Linden Public Library to host open house April 10 to show off recently renovated space

Becky Carlyle
Library Director Julie Bishop stands inside of the Linden Public Library. An open house is set for 8:30-11:30 a.m. on Saturday, April 10 to show off the recently renovated space.

Area residents are invited to visit the recently renovated Linden Public Library during National Library Week, celebrated this year from April 4-10.

“Our library foundation group [Linden Public Library Foundation Inc.] received a grant from the Bock Family Foundation,” Library Director Julie Bishop said. “Although it did not cover the full amount that was needed, we were able to replace the carpet, paint, fix and freshen up the inside of the library, easily the first time in over 40 years.”

The Linden Public Library originally served as traveling library until the 1960s before becoming a modern-day library with a board of directors. The latest change to the library was a building remodel during the 2020 COVID-19 pandemic.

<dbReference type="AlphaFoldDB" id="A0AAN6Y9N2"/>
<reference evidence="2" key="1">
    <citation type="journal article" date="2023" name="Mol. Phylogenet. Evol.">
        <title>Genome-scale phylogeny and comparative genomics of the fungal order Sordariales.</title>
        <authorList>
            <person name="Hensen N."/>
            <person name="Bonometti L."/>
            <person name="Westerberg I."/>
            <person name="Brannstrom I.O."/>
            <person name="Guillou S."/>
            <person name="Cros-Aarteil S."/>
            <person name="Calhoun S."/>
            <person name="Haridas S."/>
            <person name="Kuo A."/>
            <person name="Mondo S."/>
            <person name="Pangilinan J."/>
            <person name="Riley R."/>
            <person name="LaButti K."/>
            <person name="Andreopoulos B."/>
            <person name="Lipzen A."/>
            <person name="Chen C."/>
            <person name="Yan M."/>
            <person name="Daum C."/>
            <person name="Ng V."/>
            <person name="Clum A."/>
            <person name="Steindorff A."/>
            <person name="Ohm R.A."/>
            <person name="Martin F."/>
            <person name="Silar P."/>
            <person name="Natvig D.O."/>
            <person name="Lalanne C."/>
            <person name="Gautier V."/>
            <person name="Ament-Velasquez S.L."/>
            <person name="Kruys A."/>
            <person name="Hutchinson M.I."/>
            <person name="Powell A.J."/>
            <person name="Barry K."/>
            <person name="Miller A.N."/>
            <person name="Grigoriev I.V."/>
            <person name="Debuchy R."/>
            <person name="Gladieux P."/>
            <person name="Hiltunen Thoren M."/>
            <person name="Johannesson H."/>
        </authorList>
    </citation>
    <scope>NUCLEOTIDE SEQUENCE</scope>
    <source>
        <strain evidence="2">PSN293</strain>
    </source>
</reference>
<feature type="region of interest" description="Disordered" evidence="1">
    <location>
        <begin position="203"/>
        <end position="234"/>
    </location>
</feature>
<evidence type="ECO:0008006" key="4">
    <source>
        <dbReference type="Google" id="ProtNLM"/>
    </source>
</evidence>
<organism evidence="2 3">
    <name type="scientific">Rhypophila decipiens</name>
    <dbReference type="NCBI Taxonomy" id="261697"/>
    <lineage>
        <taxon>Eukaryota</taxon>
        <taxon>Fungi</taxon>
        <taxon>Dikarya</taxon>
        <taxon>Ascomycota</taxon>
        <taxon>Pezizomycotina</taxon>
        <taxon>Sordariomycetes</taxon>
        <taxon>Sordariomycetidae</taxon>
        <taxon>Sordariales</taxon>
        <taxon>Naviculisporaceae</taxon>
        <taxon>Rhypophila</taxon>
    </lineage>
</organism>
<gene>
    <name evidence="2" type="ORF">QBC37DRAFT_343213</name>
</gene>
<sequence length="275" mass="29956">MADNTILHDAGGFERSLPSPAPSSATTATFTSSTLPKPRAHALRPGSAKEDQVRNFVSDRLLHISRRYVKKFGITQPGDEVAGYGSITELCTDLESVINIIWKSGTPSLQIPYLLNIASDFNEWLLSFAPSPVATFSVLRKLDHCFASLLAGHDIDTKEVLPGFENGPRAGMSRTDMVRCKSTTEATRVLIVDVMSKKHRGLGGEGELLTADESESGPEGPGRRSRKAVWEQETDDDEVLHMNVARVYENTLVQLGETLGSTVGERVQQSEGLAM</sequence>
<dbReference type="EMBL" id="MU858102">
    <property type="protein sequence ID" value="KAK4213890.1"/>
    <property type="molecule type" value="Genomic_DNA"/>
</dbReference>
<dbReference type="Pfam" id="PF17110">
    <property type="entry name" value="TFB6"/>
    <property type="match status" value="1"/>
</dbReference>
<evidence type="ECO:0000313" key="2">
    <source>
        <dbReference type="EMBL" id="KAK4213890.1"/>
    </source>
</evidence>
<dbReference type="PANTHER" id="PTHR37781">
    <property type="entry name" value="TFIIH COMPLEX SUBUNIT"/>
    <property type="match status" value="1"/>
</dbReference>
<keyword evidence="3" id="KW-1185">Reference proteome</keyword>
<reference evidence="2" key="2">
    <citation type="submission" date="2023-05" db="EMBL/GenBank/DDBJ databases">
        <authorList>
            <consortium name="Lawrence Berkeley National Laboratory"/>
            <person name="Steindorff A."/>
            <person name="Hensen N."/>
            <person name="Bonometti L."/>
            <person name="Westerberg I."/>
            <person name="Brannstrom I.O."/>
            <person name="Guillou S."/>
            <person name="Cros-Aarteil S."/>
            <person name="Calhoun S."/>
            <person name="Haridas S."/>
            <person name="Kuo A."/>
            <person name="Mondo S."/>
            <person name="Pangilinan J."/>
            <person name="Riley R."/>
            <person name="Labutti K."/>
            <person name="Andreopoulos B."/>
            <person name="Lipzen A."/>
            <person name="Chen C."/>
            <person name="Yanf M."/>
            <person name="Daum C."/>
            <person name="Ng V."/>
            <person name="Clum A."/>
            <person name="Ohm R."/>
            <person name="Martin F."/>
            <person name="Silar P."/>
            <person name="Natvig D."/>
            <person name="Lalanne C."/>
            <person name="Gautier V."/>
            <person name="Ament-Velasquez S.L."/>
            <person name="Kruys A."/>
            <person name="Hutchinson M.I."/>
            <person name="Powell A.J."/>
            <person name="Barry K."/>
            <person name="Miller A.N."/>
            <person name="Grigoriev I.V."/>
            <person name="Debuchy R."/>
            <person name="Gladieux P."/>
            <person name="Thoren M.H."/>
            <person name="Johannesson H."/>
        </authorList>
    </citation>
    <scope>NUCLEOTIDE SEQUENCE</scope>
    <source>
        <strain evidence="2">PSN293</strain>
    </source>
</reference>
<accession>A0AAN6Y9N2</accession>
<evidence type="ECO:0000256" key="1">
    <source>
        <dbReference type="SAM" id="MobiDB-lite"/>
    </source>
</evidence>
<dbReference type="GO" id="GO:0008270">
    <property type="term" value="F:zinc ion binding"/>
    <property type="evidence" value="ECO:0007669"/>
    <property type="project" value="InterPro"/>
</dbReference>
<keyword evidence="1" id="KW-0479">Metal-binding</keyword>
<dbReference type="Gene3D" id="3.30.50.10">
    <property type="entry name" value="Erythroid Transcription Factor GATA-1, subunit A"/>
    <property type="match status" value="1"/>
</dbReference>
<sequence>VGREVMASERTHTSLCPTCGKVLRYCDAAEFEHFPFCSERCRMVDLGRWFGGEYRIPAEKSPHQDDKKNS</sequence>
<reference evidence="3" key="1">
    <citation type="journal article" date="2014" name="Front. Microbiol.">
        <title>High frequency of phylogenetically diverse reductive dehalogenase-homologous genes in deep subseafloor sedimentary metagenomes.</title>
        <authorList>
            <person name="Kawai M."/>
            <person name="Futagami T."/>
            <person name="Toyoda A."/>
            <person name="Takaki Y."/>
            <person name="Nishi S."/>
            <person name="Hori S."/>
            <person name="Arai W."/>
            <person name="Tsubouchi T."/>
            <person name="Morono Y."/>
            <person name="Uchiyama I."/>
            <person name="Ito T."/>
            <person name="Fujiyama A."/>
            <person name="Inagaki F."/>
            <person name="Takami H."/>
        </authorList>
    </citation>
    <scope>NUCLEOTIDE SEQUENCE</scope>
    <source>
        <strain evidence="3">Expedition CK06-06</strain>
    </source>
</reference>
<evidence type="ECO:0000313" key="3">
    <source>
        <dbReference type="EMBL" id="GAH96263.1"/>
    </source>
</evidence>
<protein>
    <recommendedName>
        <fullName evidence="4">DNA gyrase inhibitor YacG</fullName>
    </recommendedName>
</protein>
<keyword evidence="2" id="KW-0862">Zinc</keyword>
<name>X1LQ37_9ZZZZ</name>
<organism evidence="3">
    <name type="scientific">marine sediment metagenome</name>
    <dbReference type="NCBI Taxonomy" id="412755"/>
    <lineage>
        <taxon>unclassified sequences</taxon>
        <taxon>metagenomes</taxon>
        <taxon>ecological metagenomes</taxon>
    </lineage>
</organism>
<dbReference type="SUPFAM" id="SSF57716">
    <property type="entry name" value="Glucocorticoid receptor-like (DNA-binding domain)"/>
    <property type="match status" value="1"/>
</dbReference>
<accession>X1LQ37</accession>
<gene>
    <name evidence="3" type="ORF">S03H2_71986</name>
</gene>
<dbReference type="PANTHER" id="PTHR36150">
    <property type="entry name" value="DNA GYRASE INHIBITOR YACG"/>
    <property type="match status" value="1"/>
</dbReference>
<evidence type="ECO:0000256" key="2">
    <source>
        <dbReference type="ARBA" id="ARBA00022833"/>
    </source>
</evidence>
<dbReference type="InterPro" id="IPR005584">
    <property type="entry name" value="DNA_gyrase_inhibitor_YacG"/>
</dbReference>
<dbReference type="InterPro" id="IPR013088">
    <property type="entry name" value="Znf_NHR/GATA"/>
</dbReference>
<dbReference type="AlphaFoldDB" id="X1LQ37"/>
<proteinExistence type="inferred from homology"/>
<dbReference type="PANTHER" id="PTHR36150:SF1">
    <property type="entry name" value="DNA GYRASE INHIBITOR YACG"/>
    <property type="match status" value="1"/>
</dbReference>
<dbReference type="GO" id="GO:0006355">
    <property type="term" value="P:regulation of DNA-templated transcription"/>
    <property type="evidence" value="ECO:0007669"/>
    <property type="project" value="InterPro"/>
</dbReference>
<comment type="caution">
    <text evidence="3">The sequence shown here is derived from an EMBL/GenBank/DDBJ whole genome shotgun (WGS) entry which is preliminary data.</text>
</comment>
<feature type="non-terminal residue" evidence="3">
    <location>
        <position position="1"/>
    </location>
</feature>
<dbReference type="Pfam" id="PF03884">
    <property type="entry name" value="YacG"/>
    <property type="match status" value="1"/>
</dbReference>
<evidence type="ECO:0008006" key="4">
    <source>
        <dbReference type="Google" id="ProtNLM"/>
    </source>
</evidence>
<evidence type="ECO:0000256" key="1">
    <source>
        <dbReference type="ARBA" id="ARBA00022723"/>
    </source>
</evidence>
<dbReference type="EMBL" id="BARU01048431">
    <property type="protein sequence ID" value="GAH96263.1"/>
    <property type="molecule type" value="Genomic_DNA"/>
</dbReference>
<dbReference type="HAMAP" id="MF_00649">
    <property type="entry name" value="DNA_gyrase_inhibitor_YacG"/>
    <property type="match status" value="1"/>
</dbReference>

The library closed in November of 2020 and reopened in January of 2021. While Bishop said they aren’t completely done with their remodeling plans, an open house is set for 8:30 to 11:30 a.m. on Saturday, April 10 to celebrate the renovation.

The foundation friend’s group fundraised all summer on the bike trail, selling water and cookies to pay for the paint and supplies. A patron donated 15 gallons of paint. Six volunteers helped pack up while others helped paint and build frames. They also donated wood and materials to clean and fix the shelving.  

New carpet was installed in the Linden Public Library during a recent renovation project.

“Karen Fluharty with our foundation group, was instrumental in making all of this happen,” Bishop said. “We had duct tape holding our carpet together.”

The city of Linden and the library split the cost of the carpet that the Bock Family Foundation grant did not pay. 

The foundation friend’s group plans to open up again in May to serve the bicyclists that use the trail. The library also achieved tier 1 status last year through the State Library of Iowa, which will open up some extra funding for the library.

Bishop shared that it is difficult to fund small libraries in America because cities cannot afford them. They currently receive a yearly amount from the city of Linden. 

“Dallas County funding is where most of our funding comes from, along with the 1% sales tax option,” she said. “Without those funds, we would not be here.”